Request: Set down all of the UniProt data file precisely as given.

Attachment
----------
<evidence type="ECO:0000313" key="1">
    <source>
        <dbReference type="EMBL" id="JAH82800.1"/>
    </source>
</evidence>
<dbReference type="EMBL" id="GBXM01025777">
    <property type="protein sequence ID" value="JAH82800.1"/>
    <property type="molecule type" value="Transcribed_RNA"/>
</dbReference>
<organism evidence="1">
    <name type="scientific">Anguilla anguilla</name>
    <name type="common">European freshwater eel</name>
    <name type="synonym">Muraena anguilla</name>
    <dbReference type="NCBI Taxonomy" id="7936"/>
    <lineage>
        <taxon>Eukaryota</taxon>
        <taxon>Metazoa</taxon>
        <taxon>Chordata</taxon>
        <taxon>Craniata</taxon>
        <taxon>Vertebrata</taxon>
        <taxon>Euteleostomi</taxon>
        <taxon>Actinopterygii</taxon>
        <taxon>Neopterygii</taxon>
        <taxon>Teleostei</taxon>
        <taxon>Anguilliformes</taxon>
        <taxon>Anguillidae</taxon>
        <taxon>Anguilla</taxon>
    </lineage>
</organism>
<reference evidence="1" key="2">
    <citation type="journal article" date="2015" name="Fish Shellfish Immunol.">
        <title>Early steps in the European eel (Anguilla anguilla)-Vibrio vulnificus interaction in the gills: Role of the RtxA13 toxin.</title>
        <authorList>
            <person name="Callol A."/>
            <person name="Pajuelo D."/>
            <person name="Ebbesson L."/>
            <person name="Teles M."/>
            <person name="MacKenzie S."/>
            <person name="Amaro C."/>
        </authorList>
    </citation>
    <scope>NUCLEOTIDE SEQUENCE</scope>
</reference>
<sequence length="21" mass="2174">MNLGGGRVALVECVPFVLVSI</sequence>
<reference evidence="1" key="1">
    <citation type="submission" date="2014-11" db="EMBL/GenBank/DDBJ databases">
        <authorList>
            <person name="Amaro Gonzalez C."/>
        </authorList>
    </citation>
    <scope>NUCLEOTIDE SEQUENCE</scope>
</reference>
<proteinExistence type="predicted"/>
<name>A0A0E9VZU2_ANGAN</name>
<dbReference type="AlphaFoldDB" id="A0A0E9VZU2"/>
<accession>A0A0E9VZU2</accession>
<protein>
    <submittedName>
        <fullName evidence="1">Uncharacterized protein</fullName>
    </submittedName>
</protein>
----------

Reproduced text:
<evidence type="ECO:0000313" key="1">
    <source>
        <dbReference type="EMBL" id="JAH82800.1"/>
    </source>
</evidence>
<dbReference type="EMBL" id="GBXM01025777">
    <property type="protein sequence ID" value="JAH82800.1"/>
    <property type="molecule type" value="Transcribed_RNA"/>
</dbReference>
<organism evidence="1">
    <name type="scientific">Anguilla anguilla</name>
    <name type="common">European freshwater eel</name>
    <name type="synonym">Muraena anguilla</name>
    <dbReference type="NCBI Taxonomy" id="7936"/>
    <lineage>
        <taxon>Eukaryota</taxon>
        <taxon>Metazoa</taxon>
        <taxon>Chordata</taxon>
        <taxon>Craniata</taxon>
        <taxon>Vertebrata</taxon>
        <taxon>Euteleostomi</taxon>
        <taxon>Actinopterygii</taxon>
        <taxon>Neopterygii</taxon>
        <taxon>Teleostei</taxon>
        <taxon>Anguilliformes</taxon>
        <taxon>Anguillidae</taxon>
        <taxon>Anguilla</taxon>
    </lineage>
</organism>
<reference evidence="1" key="2">
    <citation type="journal article" date="2015" name="Fish Shellfish Immunol.">
        <title>Early steps in the European eel (Anguilla anguilla)-Vibrio vulnificus interaction in the gills: Role of the RtxA13 toxin.</title>
        <authorList>
            <person name="Callol A."/>
            <person name="Pajuelo D."/>
            <person name="Ebbesson L."/>
            <person name="Teles M."/>
            <person name="MacKenzie S."/>
            <person name="Amaro C."/>
        </authorList>
    </citation>
    <scope>NUCLEOTIDE SEQUENCE</scope>
</reference>
<sequence length="21" mass="2174">MNLGGGRVALVECVPFVLVSI</sequence>
<reference evidence="1" key="1">
    <citation type="submission" date="2014-11" db="EMBL/GenBank/DDBJ databases">
        <authorList>
            <person name="Amaro Gonzalez C."/>
        </authorList>
    </citation>
    <scope>NUCLEOTIDE SEQUENCE</scope>
</reference>
<proteinExistence type="predicted"/>
<name>A0A0E9VZU2_ANGAN</name>
<dbReference type="AlphaFoldDB" id="A0A0E9VZU2"/>
<accession>A0A0E9VZU2</accession>
<protein>
    <submittedName>
        <fullName evidence="1">Uncharacterized protein</fullName>
    </submittedName>
</protein>